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Is a student loan restriction feasible?

Is a student loan restriction feasible?

The government’s higher education funding review has many people worried. The view from government appears to be that imposing a free market capitalist view on universities is the ultimate goal, the idea being that increasing competition will increase quality.

This idea seems dubious and has been described as “morally objectionable, intellectually bankrupt and technically incompetent,” among other things, but the government has pressed ahead with the review anyway. The latest leaked proposal from the review – that young people with sufficiently low grades should be blocked from applying for loans – appears to embody all three criticisms and could threaten to remove as many as a third of students from many institutions.

The effects of this move to recognise nothing but test scores would be twofold; firstly, the poorest in society would lose out more than any other group and find it even harder to access higher education. Secondly, universities would suddenly enter a funding crisis and many would struggle to stay open.

According to the free market ideology underpinning the government’s review, this is fine. The tenets of capitalism state that a business should fail if it isn’t competitive. Putting aside the fact that modern capitalism keeps afloat many businesses which shouldn’t survive through extreme tax cuts and corporate bailouts, this government analysis ignores the key point that universities are not businesses. They fulfil a function much more important and wide ranging than that.

A university is often one of the largest employers in a town or city and a significant regional presence which brings in tens or hundreds of millions of pounds - but that only tells part of the story. The research undertaken at higher education institutions often kick starts whole new industries which boost towns and cities permanently. A good example of this is the University of Manchester which is at the forefront of the graphene revolution.

And as important as the research itself is the people who undertake it. Universities bring young people to places which otherwise might not be much of a draw. These young people are trained to a high degree and many choose to stay in their university town, embedding the social and economic benefits they bring for the long-term.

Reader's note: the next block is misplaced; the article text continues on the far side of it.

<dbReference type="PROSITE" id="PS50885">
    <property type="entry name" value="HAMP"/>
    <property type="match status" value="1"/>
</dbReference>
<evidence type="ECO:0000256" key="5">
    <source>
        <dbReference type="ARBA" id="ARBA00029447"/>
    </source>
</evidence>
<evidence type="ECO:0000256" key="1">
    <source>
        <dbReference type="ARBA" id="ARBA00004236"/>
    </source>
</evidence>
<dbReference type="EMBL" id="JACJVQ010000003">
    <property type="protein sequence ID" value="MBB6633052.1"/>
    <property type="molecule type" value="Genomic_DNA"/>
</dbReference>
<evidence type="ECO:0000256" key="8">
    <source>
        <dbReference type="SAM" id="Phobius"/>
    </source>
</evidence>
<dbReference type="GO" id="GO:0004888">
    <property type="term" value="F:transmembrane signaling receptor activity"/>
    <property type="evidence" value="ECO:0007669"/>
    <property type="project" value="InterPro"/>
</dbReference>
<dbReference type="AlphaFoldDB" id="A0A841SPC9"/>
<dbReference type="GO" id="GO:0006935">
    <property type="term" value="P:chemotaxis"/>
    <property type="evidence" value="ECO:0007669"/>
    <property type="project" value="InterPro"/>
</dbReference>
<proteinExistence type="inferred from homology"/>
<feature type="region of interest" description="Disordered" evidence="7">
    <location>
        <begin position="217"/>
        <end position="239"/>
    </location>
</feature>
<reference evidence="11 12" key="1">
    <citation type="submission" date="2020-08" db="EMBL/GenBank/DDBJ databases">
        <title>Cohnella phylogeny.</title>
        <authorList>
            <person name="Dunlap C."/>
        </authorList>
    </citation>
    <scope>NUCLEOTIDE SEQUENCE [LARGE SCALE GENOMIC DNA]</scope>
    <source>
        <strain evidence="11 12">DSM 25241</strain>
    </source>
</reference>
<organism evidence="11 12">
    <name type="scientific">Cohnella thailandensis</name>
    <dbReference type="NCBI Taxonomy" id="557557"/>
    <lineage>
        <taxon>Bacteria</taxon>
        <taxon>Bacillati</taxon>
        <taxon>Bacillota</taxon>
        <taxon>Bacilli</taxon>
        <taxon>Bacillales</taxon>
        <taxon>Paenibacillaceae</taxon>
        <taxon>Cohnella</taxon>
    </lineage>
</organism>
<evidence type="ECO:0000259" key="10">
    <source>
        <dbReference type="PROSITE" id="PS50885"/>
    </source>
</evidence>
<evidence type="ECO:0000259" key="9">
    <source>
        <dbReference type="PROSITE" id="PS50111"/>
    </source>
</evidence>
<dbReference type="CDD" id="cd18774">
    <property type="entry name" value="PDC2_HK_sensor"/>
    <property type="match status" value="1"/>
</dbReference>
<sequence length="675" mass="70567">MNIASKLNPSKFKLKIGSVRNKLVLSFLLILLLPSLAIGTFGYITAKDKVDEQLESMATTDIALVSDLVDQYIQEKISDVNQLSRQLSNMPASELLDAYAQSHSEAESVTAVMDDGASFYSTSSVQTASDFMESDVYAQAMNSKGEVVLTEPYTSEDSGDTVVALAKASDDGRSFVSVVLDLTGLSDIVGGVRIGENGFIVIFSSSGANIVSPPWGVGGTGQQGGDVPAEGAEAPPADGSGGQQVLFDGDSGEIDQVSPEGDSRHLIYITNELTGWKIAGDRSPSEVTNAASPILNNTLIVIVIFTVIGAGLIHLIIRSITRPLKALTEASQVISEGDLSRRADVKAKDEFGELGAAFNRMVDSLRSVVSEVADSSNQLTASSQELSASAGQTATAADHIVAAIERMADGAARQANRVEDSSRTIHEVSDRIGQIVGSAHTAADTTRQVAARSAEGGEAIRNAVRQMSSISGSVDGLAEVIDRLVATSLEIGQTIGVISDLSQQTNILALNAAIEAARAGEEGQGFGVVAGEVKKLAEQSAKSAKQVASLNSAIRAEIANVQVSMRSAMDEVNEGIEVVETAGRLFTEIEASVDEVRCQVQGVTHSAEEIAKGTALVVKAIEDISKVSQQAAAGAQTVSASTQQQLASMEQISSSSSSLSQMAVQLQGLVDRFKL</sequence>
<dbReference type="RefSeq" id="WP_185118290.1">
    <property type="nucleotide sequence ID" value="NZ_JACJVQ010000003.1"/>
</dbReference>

For all of these reasons it seems unlikely that this proposal will be implemented, and investors should not worry about their tenant base suddenly declining. Simply put, the pushback is already enormous and it is probable that objections will both increase in volume and become more vociferous as time goes on. It seems nobody with knowledge of the sector thinks that this idea has any merit whatsoever.

Nick Hillman, director of the Higher Education Policy Institution think tank, says that the proposal would “dramatically damage overnight the government’s plans to get more working class young people into university,” and that “to lose that many students would be a massive blow to an institution. If you had an exceptional VC [Vice Chancellor] who had somehow prepared for it, or valuable properties in central London, you might survive it. But many institutions aren’t in that position.”

Simon Marginson, professor of higher education at the University of Oxford, points out the damage this proposal could have on towns and cities, saying: “Generally a university is one of the biggest employers. It’s like closing a hospital – losing it would change the environment and make it a harder place to live in. These aren’t just businesses, they are public institutions that are subsidised by the state for good reason.”

Professor Graham Baldwin, vice-chancellor of Southampton Solent University, says he is “horrified” by the proposal, noting that: “in 2017 more of our graduates who came in with three Ds or less were in professional or managerial roles than those who got three Cs or better.”

Likewise, Professor David Phoenix, vice-chancellor of London South Bank University, said that writing off young people from poor background purely due to academic grades was “morally abhorrent,” arguing that “a student’s performance in school is often not an indicator of their performance at university, especially when they are studying a subject they really enjoy, taught in a way they haven’t experienced before.”

All of this opposition is only the beginning – the proposals have not even been formally released as of yet. With that in mind the idea that there will soon be a massive reduction in the number of students in higher education in the UK seems farfetched and investors should not worry too much.

Controversial proposals are often leaked to test the critical reaction to them. Anything which gets immediately slapped down as hard as this is almost always rowed back or changed before the final publication of a report and that is the likely fate of this proposal. It is clearly a mistake and we are unlikely to see it implemented.

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